If you have not been living under a rock, you are aware that an explosive grand jury report on six dioceses in Pennsylvania drove home the point that the bishops have not cleaned up the clergy sex abuse mess. Far from it, the powerful covering up the abuse are getting promoted and the perpetrators are still either in ministry or untethered. For those who trusted the bishops following the Spotlight report and the 2005 Philadelphia Archdiocese grand jury report, this new report was a kick in the gut.
What we are witnessing is the incapacity of a 2,000-year-old organization to change course in anyone’s lifetime, or perhaps ever. Believers are trying to figure out what can be saved when there are reports like this one with over 1,000 victims and over 300 abusing priests in a single state. No longer is it credible for the hierarchy to argue that they can do what is right by the children. They are too busy fighting each other for power and privilege, as I discussed here. Sad to say but children may never be their priority. That is leading many Catholics to wonder whether the Church can be saved at all, or, less radically, whether it can be saved with the top-down male hierarchy at its apex.
One of the aspects of the rolling child sex abuse scandals that have surprised me (and honestly I thought I was incapable of surprise long ago), is the inability of organizations that are not the Church to see their own reflection in its struggles. To be sure the Baptists and Jews are not Catholic, but they have the identical problem of choosing to cover up child sex abuse rather than publicly humiliating their clergy and undermining their power and prestige with such disclosures. But religious institutions are the least of it.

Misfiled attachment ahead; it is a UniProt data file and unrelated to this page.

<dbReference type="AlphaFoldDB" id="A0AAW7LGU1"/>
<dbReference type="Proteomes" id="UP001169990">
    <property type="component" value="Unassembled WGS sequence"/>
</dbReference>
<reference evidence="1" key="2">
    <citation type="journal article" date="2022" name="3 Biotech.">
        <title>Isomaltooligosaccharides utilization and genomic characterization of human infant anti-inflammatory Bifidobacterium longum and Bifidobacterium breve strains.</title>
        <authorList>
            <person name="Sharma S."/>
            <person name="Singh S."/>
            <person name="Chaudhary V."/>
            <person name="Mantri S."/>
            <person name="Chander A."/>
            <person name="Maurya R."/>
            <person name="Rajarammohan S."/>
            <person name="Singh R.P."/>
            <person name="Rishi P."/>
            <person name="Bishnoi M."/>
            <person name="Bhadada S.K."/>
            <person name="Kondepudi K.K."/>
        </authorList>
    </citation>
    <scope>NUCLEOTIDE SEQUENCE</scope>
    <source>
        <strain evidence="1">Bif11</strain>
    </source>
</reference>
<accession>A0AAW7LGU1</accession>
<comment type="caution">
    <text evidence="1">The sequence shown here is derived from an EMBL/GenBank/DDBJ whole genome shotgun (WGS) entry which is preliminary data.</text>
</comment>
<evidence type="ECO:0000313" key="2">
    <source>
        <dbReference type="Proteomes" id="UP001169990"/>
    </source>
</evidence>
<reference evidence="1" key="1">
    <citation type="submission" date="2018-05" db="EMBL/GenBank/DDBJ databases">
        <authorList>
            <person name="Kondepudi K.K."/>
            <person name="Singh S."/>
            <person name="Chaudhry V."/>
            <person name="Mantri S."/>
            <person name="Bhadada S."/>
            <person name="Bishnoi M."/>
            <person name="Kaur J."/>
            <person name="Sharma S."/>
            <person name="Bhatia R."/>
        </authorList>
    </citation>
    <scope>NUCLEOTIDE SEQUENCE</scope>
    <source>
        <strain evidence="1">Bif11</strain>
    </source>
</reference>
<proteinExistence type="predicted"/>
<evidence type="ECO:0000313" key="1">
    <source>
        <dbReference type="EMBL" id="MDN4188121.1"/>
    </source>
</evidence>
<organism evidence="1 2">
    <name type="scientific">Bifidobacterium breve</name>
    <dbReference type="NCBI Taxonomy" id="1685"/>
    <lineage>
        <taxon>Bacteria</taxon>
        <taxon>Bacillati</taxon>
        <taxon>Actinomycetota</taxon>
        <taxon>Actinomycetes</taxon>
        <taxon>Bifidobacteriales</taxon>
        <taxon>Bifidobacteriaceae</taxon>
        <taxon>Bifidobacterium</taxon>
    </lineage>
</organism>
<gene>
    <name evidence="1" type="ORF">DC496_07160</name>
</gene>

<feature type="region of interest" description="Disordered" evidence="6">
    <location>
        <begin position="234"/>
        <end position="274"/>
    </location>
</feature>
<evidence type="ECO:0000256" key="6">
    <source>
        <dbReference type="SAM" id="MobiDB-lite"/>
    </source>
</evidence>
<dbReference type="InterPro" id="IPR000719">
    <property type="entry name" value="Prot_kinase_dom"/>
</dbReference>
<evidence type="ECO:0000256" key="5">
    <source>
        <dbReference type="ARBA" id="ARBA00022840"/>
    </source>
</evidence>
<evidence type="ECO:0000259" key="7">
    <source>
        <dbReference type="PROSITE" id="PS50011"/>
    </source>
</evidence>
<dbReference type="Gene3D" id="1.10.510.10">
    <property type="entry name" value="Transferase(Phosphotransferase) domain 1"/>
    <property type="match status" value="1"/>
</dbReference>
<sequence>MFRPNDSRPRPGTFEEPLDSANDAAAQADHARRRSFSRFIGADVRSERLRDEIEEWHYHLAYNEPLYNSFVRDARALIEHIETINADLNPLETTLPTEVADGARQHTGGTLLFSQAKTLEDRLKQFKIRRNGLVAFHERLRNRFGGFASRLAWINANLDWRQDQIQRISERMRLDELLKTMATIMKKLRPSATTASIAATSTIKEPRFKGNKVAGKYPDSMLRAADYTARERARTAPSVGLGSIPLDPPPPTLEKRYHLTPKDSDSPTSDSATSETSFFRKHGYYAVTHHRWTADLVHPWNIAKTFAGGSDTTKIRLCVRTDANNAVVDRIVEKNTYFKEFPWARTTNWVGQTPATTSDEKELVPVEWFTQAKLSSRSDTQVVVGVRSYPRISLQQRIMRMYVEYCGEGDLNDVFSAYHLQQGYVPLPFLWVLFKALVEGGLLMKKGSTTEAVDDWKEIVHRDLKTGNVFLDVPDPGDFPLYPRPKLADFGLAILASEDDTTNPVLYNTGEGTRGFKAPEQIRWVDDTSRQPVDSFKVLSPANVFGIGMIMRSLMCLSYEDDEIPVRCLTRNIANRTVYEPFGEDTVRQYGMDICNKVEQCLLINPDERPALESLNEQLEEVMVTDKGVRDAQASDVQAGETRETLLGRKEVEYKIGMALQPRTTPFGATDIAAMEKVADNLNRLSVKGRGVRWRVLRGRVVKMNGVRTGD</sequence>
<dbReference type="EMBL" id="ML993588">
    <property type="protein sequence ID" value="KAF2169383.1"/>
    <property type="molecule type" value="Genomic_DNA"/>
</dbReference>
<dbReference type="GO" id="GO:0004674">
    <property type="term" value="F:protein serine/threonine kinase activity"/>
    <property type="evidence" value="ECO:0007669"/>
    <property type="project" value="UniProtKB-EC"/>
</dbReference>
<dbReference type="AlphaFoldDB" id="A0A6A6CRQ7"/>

How was it possible that Penn State did not see itself in the Catholic scandals? Certainly the headmasters of the elite boarding schools felt a shiver of recognition when they read the headlines and certainly by the time they watched Spotlight. They have all been doing the same thing: instinctively protecting adult power, prestige, and standing while trivializing the harm to children. The cover-up has cast these institutions in the worst possible light. There is no public relations maneuver in the world adequate to fully repair a brand that has been painted with the sacrifice of young children to adult men intent on abusing them. Yet, they have almost uniformly failed to see the parallels or adequately prepare for the fallout when their victims start to emerge from the darkness of what happened to them.
That brings me to the United States Olympic Committee and USA Gymnastics. When the organization is private, it’s on the board of directors and the constituents of the organization to change its trajectory (along with the force of the law). These organizations, though, are part of our Olympic system and constituted in the first place by Congress. The USOC is funded by Congress as well as donations, and Congress has the capacity to dissolve it and reconstitute it.